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WASHINGTON (Army News Service, Sept. 2, 2008) -- Last week the Army released the 2008 Army Modernization Strategy, the blueprint for the future of Army modernization.

Maj. Gen. Dave Halverson, the director of force development, discussed the new strategy in an interview with on-line journalists. He provided information about the survey and how it supports the Army's goals to provide the best equipment and capabilities to Soldiers.

Specifically, Halverson focused on how the modernization strategy offered an actionable way ahead for today's Army.

"Many times, with a modernization strategy, everyone's so focused on 'here's a weapons system' or 'here's a certain thing and here's what it can do; here's what it can't do'...and it's like a catalog of performance measures," said Halverson. "This strategy that we've worked very hard with is much shorter, much better - because it actually explains why we have modernization and why we modernize within the forces - especially in persistent conflicts."

Halverson also pointed out how the modernization strategy is linked to the recently released FM 3-0, and how the modernization strategy supports the overall Army objective of dominance as a landpower.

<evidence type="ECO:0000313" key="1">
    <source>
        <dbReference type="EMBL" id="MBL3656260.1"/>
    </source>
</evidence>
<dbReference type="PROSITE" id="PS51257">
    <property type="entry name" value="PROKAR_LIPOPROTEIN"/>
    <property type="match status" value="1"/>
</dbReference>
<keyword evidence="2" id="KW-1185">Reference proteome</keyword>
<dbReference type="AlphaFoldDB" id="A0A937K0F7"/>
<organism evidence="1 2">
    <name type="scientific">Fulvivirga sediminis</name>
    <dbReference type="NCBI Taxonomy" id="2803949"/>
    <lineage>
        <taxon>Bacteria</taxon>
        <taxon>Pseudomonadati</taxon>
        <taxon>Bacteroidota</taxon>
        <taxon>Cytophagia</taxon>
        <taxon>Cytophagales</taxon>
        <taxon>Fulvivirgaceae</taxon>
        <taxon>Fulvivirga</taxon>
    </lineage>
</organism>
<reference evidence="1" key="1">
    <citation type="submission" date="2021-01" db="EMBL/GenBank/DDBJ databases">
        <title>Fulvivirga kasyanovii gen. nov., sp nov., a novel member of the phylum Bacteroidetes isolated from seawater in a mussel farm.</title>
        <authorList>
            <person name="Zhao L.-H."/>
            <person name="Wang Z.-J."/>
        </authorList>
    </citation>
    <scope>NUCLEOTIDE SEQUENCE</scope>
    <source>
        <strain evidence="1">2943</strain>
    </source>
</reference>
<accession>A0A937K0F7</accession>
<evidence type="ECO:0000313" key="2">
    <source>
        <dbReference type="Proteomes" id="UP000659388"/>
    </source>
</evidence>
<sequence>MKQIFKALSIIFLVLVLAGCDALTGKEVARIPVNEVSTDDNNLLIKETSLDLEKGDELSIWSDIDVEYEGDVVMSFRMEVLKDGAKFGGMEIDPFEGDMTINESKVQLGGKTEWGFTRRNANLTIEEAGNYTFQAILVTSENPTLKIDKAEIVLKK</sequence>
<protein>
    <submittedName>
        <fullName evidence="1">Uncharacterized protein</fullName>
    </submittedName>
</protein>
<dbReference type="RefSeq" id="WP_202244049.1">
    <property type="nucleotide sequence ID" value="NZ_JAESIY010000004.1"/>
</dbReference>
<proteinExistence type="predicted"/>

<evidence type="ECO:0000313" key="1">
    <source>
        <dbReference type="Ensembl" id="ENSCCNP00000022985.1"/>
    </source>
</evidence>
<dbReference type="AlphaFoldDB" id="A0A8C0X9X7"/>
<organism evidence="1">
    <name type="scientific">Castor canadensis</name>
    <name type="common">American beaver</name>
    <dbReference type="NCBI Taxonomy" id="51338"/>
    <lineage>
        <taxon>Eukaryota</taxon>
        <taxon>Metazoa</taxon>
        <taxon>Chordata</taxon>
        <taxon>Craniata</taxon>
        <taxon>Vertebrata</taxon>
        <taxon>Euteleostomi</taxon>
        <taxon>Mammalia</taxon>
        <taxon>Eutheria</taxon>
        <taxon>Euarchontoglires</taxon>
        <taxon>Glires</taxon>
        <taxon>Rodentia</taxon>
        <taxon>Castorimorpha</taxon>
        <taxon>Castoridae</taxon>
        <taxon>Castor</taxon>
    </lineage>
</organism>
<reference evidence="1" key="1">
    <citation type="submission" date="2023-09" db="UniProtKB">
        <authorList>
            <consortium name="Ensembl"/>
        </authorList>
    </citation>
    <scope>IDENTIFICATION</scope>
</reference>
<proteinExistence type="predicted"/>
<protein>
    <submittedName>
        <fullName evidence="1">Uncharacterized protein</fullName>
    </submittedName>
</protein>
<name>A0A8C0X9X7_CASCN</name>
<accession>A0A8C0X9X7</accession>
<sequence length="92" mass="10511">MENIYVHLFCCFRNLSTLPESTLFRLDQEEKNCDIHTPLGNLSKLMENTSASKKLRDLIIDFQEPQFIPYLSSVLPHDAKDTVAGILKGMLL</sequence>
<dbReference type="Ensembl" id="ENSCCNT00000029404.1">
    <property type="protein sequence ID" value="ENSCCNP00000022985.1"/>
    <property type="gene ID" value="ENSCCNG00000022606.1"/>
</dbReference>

In outlining Army progress in modernization, Halverson noted the need to continue to field talented scientists and engineers to build and create new equipment.

As a member of the Army Science and Technology Board, Halverson said he is frequently involved in discussions as to how science and technology investments today can pay off for Soldiers tomorrow.

"Within the Defense Department, and obviously within the Army, we are pushing those things because I think it's very important," said Halverson, "because our Soldiers deserve the best, as they're fighting on foreign soil, and we have to have that so we can quickly give them the best advantage over the enemy."

One of the ways to provide that best advantage, according to Halverson, is through the fielding and acceleration of Future Combat Systems technologies into the battlefield.

"The reality is that it's just not future anymore," said Halverson. It's going on now, and we're giving capabilities to the Soldier...we're testing it now at Fort Bliss.

"As soon as we see things that we like, we can bring it up to the senior leaders and say, 'yes, this is where our investment needs to be.'"

One of the key components of today's modernization strategy, said Halverson, is that it isn't just focused on where we want to be in the future. In this era of persistent conflict, it is also fielding technologies today and continuing to modernize for tomorrow.

"We need to sit there and modernize to the next iteration," said Halverson, "because we have a learning enemy in this persistent conflict. He's trying to pull new things out there. We're seeing new we have to learn with that. And we have to do it with those Soldiers in contact - we have to give them the best and the most, so they can defeat this enemy and come home with their heads held high in victory."

You can find a copy of the 2008 Army Modernization Strategy at <a href=""target=_blank></a>.